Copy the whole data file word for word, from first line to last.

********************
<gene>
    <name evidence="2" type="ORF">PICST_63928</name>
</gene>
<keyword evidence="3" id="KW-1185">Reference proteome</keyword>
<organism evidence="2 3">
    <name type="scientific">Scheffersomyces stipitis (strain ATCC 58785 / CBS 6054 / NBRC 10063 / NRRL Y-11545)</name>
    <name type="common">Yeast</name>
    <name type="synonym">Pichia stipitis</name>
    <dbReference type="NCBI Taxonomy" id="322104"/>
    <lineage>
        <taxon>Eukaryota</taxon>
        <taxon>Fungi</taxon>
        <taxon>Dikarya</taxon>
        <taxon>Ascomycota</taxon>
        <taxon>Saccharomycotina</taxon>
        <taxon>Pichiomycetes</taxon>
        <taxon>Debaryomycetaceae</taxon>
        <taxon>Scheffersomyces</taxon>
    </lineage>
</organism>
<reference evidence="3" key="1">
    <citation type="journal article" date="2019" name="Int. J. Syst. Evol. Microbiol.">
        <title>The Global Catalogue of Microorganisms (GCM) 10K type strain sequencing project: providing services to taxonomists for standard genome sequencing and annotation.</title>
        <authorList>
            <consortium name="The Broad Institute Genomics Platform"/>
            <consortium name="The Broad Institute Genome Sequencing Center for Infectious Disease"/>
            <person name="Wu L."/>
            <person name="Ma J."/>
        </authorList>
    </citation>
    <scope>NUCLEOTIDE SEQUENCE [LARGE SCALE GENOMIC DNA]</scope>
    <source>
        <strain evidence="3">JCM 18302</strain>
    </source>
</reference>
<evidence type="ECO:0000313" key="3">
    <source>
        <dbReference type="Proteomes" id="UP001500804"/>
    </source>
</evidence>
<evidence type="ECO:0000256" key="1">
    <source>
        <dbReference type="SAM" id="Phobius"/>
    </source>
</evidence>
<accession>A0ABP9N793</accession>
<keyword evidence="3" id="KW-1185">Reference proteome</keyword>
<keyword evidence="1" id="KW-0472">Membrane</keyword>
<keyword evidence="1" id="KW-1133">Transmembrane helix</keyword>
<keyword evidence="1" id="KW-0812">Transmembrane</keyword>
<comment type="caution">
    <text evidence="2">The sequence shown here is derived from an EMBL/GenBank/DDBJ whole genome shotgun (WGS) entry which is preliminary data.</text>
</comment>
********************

<gene>
    <name evidence="2" type="ORF">PICST_63928</name>
</gene>
<keyword evidence="3" id="KW-1185">Reference proteome</keyword>
<organism evidence="2 3">
    <name type="scientific">Scheffersomyces stipitis (strain ATCC 58785 / CBS 6054 / NBRC 10063 / NRRL Y-11545)</name>
    <name type="common">Yeast</name>
    <name type="synonym">Pichia stipitis</name>
    <dbReference type="NCBI Taxonomy" id="322104"/>
    <lineage>
        <taxon>Eukaryota</taxon>
        <taxon>Fungi</taxon>
        <taxon>Dikarya</taxon>
        <taxon>Ascomycota</taxon>
        <taxon>Saccharomycotina</taxon>
        <taxon>Pichiomycetes</taxon>
        <taxon>Debaryomycetaceae</taxon>
        <taxon>Scheffersomyces</taxon>
    </lineage>
</organism>
<reference evidence="3" key="1">
    <citation type="journal article" date="2019" name="Int. J. Syst. Evol. Microbiol.">
        <title>The Global Catalogue of Microorganisms (GCM) 10K type strain sequencing project: providing services to taxonomists for standard genome sequencing and annotation.</title>
        <authorList>
            <consortium name="The Broad Institute Genomics Platform"/>
            <consortium name="The Broad Institute Genome Sequencing Center for Infectious Disease"/>
            <person name="Wu L."/>
            <person name="Ma J."/>
        </authorList>
    </citation>
    <scope>NUCLEOTIDE SEQUENCE [LARGE SCALE GENOMIC DNA]</scope>
    <source>
        <strain evidence="3">JCM 18302</strain>
    </source>
</reference>
<evidence type="ECO:0000313" key="3">
    <source>
        <dbReference type="Proteomes" id="UP001500804"/>
    </source>
</evidence>
<evidence type="ECO:0000256" key="1">
    <source>
        <dbReference type="SAM" id="Phobius"/>
    </source>
</evidence>
<accession>A0ABP9N793</accession>
<keyword evidence="3" id="KW-1185">Reference proteome</keyword>
<keyword evidence="1" id="KW-0472">Membrane</keyword>
<keyword evidence="1" id="KW-1133">Transmembrane helix</keyword>
<keyword evidence="1" id="KW-0812">Transmembrane</keyword>
<comment type="caution">
    <text evidence="2">The sequence shown here is derived from an EMBL/GenBank/DDBJ whole genome shotgun (WGS) entry which is preliminary data.</text>
</comment>